Updated 1052 PDT
Call anytime(888) 283-5051
Please Listen to Geoff's Audio Books
(and tell ten people to tell ten people to tell ten people?)
Obama Calls on UN to Dismantle ISIS 'Network of Death'
world at a crossroads between war and peace, President Barack Obama
vowed at the U.N. on Wednesday to lead a coalition to dismantle an
Islamic State "network of death" that has wreaked havoc in the Middle
East and drawn the U.S. back into military action in the region.
Speaking to the
annual gathering of the United Nations General Assembly, Obama said the
U.S. would be a "respectful and constructive partner" in confronting
the Islamic State militants through force. But he also implored Middle
Eastern nations to take the lead in addressing the conditions that have
sparked the rise of extremists and to cut off funding to terror groups.
Semper Latte: Obama causes firestorm by saluting Marines with coffee cup
President Obama returned a formal military salute by saluting with a
coffee cup he had in his hand as he stepped off his U.S. Marine Corps
helicopter in New York on Sunday.
A video of the gesture that some are calling the “latte salute” was uploaded to the White House Instagram account.
Ads by Adblade
What is the Korasan Group?
Shortly before the United States and its Arab allies
launched air strikes on Islamic State (IS) positions across Syria on
Tuesday, cruise missiles launched from US warships in the Gulf and Red
Sea struck two areas west of the city of Aleppo.
The targets were not leaders of IS, the jihadist group that has
declared the creation of a caliphate in the large swathes of Syria and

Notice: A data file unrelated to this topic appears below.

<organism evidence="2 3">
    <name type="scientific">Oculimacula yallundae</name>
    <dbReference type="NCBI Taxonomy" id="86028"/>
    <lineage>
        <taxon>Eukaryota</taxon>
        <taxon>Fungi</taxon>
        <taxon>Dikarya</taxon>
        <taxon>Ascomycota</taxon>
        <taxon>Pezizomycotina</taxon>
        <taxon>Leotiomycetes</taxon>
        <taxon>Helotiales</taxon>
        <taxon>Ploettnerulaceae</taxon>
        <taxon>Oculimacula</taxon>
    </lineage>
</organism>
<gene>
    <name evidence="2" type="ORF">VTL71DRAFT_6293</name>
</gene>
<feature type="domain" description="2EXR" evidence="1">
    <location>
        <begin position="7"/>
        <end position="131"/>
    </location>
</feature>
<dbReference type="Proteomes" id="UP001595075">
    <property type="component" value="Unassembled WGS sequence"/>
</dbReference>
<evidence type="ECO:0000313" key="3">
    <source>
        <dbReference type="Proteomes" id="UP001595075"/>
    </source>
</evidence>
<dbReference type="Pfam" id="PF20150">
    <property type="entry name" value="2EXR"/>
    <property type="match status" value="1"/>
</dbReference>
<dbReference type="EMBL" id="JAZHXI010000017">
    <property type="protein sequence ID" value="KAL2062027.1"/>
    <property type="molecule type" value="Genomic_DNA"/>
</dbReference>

Iraq under its control, but seasoned al-Qaeda operatives who the US
says had established a safe haven to plot attacks on the West.
The missiles targeted training camps, a bomb factory, a communication
building, and command-and-control facilities belonging to what
Washington calls "the Khorasan Group".
Obama Brings Up Ferguson at U.N.?
In his United Nations speech, President Obama will bring up the summer shooting in Ferguson, Missouri.
"I realize that America’s critics will be quick to point out that at
times we too have failed to live up to our ideals; that America has
plenty of problems within our own borders. This is true," Obama will
say, according to prepared text of his address.
"In a summer marked by instability in the Middle East and Eastern
Europe, I know the world also took notice of the small American city of
Ferguson, Missouri – where a young man was killed, and a community was
divided. So yes, we have our own racial and ethnic tensions. And like
every country, we continually wrestle with how to reconcile the vast
changes wrought by globalization and greater diversity with the
traditions that we hold dear."
Liberia warns Ebola may force region back into conflict
Liberia has warned it may slip back to civil war along with neighbouring
Sierra Leone if the Ebola epidemic ravaging west Africa is allowed to
continue to spread.
Information Minister Lewis Brown said the lack of urgency in the
international response risked allowing a breakdown of societies in the
region, where the outbreak has claimed almost 3,000 lives.
How the U.S. Screwed Up in the Fight Against Ebola
It was a small victory in a grim, relentless, and runaway catastrophe.
In July, Kent Brantly and Nancy Writebol, both American medical workers
in Liberia, became stricken with Ebola hemorrhagic fever after treating
dozens suffering from the disease, which has a mortality rate of between
50 percent and 90 percent. They were rushed doses of an experimental
cocktail of Ebola antibodies called ZMapp, flown home via a Gulfstream
III on separate flights on Aug. 2 and 5, and isolated inside a special
tent called an “aeromedical biological containment system.” The U.S.
State Department and the Centers for Disease Control and Prevention
(CDC) coordinated the flights, operated by Phoenix Air, a private
transport company based in Georgia. Cared for in a special ward at Emory
University in Atlanta, they recovered within the month and later met
with President Obama. It appeared a win for the White House.
Mapp Biopharmaceutical, the San Diego company that developed ZMapp, is